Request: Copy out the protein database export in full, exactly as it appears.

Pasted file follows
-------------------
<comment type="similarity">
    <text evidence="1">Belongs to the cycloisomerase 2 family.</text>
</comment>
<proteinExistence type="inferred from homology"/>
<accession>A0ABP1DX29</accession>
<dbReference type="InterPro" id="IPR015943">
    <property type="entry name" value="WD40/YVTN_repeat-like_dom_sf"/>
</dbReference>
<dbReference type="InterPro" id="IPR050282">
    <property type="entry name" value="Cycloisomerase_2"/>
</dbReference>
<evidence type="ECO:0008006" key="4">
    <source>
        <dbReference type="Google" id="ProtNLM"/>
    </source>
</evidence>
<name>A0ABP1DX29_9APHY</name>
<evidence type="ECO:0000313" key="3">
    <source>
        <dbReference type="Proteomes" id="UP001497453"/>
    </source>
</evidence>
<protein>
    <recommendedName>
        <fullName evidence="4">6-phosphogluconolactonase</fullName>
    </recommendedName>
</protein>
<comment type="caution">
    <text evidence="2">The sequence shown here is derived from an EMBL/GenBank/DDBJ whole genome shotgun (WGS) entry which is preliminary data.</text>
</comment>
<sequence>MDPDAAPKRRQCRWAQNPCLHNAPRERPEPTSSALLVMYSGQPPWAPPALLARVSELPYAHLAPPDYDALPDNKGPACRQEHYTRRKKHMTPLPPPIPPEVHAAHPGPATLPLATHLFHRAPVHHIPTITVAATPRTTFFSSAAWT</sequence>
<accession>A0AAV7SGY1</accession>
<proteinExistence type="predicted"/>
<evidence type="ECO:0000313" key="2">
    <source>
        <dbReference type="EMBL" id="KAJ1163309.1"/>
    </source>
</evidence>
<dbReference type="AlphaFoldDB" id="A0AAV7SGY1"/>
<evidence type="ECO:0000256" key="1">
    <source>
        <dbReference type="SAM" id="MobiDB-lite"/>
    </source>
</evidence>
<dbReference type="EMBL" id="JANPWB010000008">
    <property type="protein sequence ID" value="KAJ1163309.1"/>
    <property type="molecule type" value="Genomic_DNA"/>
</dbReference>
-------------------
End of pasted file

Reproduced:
<comment type="similarity">
    <text evidence="1">Belongs to the cycloisomerase 2 family.</text>
</comment>
<proteinExistence type="inferred from homology"/>
<accession>A0ABP1DX29</accession>
<dbReference type="InterPro" id="IPR015943">
    <property type="entry name" value="WD40/YVTN_repeat-like_dom_sf"/>
</dbReference>
<dbReference type="InterPro" id="IPR050282">
    <property type="entry name" value="Cycloisomerase_2"/>
</dbReference>
<evidence type="ECO:0008006" key="4">
    <source>
        <dbReference type="Google" id="ProtNLM"/>
    </source>
</evidence>
<name>A0ABP1DX29_9APHY</name>
<evidence type="ECO:0000313" key="3">
    <source>
        <dbReference type="Proteomes" id="UP001497453"/>
    </source>
</evidence>
<protein>
    <recommendedName>
        <fullName evidence="4">6-phosphogluconolactonase</fullName>
    </recommendedName>
</protein>
<comment type="caution">
    <text evidence="2">The sequence shown here is derived from an EMBL/GenBank/DDBJ whole genome shotgun (WGS) entry which is preliminary data.</text>
</comment>
<sequence>MDPDAAPKRRQCRWAQNPCLHNAPRERPEPTSSALLVMYSGQPPWAPPALLARVSELPYAHLAPPDYDALPDNKGPACRQEHYTRRKKHMTPLPPPIPPEVHAAHPGPATLPLATHLFHRAPVHHIPTITVAATPRTTFFSSAAWT</sequence>
<accession>A0AAV7SGY1</accession>
<proteinExistence type="predicted"/>
<evidence type="ECO:0000313" key="2">
    <source>
        <dbReference type="EMBL" id="KAJ1163309.1"/>
    </source>
</evidence>
<dbReference type="AlphaFoldDB" id="A0AAV7SGY1"/>
<evidence type="ECO:0000256" key="1">
    <source>
        <dbReference type="SAM" id="MobiDB-lite"/>
    </source>
</evidence>
<dbReference type="EMBL" id="JANPWB010000008">
    <property type="protein sequence ID" value="KAJ1163309.1"/>
    <property type="molecule type" value="Genomic_DNA"/>
</dbReference>